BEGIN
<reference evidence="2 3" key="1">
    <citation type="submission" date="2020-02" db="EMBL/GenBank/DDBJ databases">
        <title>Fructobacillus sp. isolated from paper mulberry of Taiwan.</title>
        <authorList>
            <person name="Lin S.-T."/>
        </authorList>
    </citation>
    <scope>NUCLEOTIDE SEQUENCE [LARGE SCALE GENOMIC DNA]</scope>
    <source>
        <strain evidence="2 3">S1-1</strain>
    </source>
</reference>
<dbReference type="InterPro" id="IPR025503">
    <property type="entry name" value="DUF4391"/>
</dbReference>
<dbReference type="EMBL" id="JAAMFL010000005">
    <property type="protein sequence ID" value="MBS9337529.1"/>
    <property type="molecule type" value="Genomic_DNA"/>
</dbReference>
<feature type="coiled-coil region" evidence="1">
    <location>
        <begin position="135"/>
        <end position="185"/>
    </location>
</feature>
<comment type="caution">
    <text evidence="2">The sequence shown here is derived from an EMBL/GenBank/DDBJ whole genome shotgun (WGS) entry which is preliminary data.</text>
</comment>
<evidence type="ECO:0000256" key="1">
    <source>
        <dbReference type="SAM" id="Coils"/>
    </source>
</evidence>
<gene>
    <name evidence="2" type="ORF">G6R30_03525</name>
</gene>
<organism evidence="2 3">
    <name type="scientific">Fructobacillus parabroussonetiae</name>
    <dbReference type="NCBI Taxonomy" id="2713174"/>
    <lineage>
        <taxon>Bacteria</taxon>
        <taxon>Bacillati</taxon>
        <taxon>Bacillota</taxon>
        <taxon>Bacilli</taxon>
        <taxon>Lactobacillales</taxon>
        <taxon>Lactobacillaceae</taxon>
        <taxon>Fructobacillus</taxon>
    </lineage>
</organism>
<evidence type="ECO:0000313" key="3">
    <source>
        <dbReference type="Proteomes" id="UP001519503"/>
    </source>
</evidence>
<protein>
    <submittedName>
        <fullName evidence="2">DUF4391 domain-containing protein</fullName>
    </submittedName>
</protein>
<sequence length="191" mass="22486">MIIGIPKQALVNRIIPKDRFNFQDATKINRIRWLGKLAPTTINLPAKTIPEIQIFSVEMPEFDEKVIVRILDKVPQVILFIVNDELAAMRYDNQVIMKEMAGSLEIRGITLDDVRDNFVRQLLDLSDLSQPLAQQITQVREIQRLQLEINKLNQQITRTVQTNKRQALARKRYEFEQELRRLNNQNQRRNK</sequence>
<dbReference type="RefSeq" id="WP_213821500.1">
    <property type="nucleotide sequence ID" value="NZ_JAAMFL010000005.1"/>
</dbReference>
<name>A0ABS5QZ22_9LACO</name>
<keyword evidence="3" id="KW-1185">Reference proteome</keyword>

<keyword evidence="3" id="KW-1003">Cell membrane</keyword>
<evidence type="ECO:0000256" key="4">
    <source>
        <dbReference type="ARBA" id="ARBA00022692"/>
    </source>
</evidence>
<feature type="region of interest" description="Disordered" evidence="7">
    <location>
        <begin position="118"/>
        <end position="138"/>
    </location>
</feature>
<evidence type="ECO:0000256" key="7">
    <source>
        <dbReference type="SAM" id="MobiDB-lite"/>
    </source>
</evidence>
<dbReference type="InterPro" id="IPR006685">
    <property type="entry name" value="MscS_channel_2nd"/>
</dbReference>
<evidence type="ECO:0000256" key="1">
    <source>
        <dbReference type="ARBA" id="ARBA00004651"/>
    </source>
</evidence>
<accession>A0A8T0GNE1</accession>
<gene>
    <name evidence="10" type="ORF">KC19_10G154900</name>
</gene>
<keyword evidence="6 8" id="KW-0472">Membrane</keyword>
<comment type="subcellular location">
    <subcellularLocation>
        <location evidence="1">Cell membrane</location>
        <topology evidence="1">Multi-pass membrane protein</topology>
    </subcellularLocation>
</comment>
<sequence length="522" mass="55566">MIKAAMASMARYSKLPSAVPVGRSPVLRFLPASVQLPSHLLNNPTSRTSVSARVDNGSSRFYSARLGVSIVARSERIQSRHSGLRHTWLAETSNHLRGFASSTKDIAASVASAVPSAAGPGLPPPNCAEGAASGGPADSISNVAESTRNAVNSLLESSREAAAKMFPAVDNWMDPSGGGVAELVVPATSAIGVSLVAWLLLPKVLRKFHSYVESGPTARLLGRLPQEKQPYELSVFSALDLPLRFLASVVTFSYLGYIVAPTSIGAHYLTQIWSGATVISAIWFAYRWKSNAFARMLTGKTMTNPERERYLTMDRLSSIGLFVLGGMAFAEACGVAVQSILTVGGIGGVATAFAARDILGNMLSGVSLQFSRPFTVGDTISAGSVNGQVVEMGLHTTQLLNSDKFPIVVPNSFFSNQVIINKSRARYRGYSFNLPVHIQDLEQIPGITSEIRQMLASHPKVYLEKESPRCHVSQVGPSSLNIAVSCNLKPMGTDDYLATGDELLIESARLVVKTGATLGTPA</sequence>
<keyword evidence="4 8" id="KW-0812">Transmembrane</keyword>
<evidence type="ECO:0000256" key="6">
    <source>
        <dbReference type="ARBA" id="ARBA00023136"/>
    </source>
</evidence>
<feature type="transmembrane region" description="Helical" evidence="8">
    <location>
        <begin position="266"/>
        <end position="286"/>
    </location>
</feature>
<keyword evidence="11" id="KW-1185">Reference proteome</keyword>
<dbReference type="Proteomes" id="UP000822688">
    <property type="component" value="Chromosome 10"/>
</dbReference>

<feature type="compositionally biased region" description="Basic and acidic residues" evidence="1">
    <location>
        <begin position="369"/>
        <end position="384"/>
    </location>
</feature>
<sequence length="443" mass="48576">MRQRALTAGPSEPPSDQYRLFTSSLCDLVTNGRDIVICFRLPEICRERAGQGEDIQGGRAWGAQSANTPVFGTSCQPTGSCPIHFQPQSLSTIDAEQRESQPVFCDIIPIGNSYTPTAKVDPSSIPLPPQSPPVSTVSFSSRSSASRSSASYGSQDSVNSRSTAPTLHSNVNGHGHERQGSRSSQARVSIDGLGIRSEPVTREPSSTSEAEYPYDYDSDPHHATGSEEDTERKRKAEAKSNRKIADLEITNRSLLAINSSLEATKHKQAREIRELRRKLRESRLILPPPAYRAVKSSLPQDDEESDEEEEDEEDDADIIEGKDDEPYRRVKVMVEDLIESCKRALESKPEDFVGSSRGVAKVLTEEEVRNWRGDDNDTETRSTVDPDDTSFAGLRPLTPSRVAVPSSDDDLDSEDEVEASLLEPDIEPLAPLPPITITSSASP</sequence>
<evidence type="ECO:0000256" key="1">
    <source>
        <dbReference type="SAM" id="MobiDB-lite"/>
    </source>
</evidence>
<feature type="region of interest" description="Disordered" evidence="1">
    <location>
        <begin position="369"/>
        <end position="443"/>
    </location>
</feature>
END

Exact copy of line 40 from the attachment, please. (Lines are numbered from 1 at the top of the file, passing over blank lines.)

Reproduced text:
    <lineage>